France, Germany and other nations had similarly contentious debates during the nineteenth and early twentieth centuries. Needless to say, the effort to produce state-supported ethics separate from Christian morality, as Hegel desired was not entirely successful. Indeed, the debate itself undermined the process. The secularization that occurred, though, was not the wresting of politics, society and culture from Christianity, but the wresting of the state from the churches. As much as the clergy lost their voice in the life of the state, religiously-minded individuals positioned themselves in politics. Geez, the Queen is still the head of the Anglican Church, and poor Tony Blair can’t seem to convert.

Clearly, European politics cannot be called secular. Almost every state has a strong Christian Democratic party that, generally, represents the center-right within the spectrum. The successes of Merkel and Sarkozy in recent elections suggests that the desire to conduct politics within the spirit of religion is far from discredited. However, neither of them is as religious as the social conservatives in the Republican party (and perhaps some of the Democrats running for president). In several state, citizens are compelled to support religious institutions of their choice through taxation. Of course, the Poles continue to credit their resistance to Communism and Soviet domination to the Catholic Church.

Europe’s secularism must be seen in the context of post-war history. Rather than enforcing a harsh division between Church and State, a soft landing was achieved. Christianity became less important in the construction of national identity. Christian values related to social welfare gained acceptance. Politicians built parties that were independent of theological politics, allowing them to become mass parties rather than just representatives of interest groups and minorities. Romney might be unhappy to learn that ‘socialism’ in Germany and Austria was the product of Catholics interested in social reform.

The bigger question, though, is whether Europe can be distanced from Christianity. The Papacy’s campaign to canonize Robert Schuman (which failed without evidence of a miracle) reveals a polemic that is difficult to dismiss. Specifically, John Paul II wanted to connect the Church as an institution to the process of European integration, which was something of a reach. However, pious individuals have been strong voices in the advancing of integration since the European Coal and Steel Community. The character of Schuman has been one of the Church’s strongest cards.

Immigration has become the major test of Europe’s secularism. The increasing presence of Muslim in the public sphere has challenged citizens and governments to define the meaning of secularism. “Super mosques”, honor killings, plural marriage, headscarves, language, etc., test the extent to which religious expression is tolerated. Some are easy to proscribe. Others, like headscarves, can be claimed as important symbols of expression and identity central to Islam, even though the wider public regards them as symbols of liberty undermined. Tensions over Islam show one thing: Europe’s secularism is built on an assumed, internalized Christianity.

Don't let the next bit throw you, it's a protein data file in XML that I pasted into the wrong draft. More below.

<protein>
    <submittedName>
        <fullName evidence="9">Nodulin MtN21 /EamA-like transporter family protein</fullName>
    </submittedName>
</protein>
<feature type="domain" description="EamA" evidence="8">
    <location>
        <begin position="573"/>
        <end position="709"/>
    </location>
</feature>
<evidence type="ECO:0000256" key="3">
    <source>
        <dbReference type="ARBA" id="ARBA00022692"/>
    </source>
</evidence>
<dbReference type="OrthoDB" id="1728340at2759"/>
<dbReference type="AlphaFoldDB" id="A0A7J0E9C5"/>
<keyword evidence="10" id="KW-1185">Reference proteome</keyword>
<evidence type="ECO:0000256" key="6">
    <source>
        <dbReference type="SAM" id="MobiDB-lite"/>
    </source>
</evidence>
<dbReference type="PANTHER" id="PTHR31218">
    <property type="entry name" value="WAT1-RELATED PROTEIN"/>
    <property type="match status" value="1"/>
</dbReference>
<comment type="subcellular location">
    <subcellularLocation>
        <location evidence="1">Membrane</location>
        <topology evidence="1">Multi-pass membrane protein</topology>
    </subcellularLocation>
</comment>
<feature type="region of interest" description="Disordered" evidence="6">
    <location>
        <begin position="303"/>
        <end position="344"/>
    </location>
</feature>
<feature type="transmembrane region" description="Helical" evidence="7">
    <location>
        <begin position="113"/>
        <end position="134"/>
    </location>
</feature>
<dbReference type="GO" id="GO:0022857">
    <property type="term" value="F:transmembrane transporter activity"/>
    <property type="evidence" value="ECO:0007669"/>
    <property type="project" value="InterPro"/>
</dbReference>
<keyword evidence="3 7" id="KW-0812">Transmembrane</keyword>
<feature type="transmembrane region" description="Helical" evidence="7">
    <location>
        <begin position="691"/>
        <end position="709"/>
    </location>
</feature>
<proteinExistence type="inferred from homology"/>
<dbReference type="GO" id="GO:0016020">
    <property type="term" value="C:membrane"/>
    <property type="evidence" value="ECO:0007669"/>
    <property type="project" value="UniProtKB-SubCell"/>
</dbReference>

Europe’s secularism is what it is … another institution that can only be known in itself. It internalizes religion, rejecting the institutions of faith but institutionalizing its spirit. Freedom may not require religion, but in Europe, they are allies.

Pierre Mertens writes in Le Monde (December 12, 2007):

Belgium no longer loves itself. It never truly did love itself. A certain masochism always eats away at its insides. This tendency for self-derision that, at times, reflects its humor and its arrogance, also nourishes its suicidal tendencies. . . . Its métissage, its own bastardization, made it a metaphor, a metonym, for all Europe: one part for all. A laboratory all can visit to pierce the secret of the paradoxical, improbable model that we offer.

For all the ink spilled over the constitutional crisis in Belgium (over the election of an anti-federal, pro-Flanders majority), there is little concern, certainly not on par with the election of Hamas. Perhaps some people think it is natural for ethnic groups to go their own ways. Nations are artful creatures, and the confederation that may emerge if the CD&V coalition eventually receives the leadership of government will be as natural as Belgium had been–or the two separate nations that may yet come. Even from the perspective of European institutions, the disintegration of a nation is less important than the ties that are cultivated between regions and communities across national borders–transnational rather than international.

The fate of Brussels may prove more interesting. Federal city, capital city, capital Europe, it is much more than a center of government, but the symbol of an ideal of post-national politics. Without Belgium, what would become of the city and its ideal? Pascal Delwit finds the prospects bleak:

If Belgium implodes, it would be logical, from the logic of a European nation-state, that Belgium would be bequeathed to Walloons and Brussels. It is difficult to speculate [further]. The key problem for Brussels would be to maintain its status as a national and international capital. To be clear, if Brussels is no longer a capital of Europe, it will become a small provincial town. It will lose its European institutions and all the enterprises associated therewith.

A contraction of function as a national would certainly make it less appealing for European politicians. It’s been suggested that the current crisis would make Belgium’s signature on the new EU treaty meaningless. What would happen to the EU? Brussels is not the only capital. My beloved Strasbourg stands ready already housing many parliamentary functions as well as the court and Council of Europe. And there are a few who would prefer relocating all functions to Strasbourg (mostly those who hate how the city of Brussels is run). For that matter, Bonn might have lots of usable space.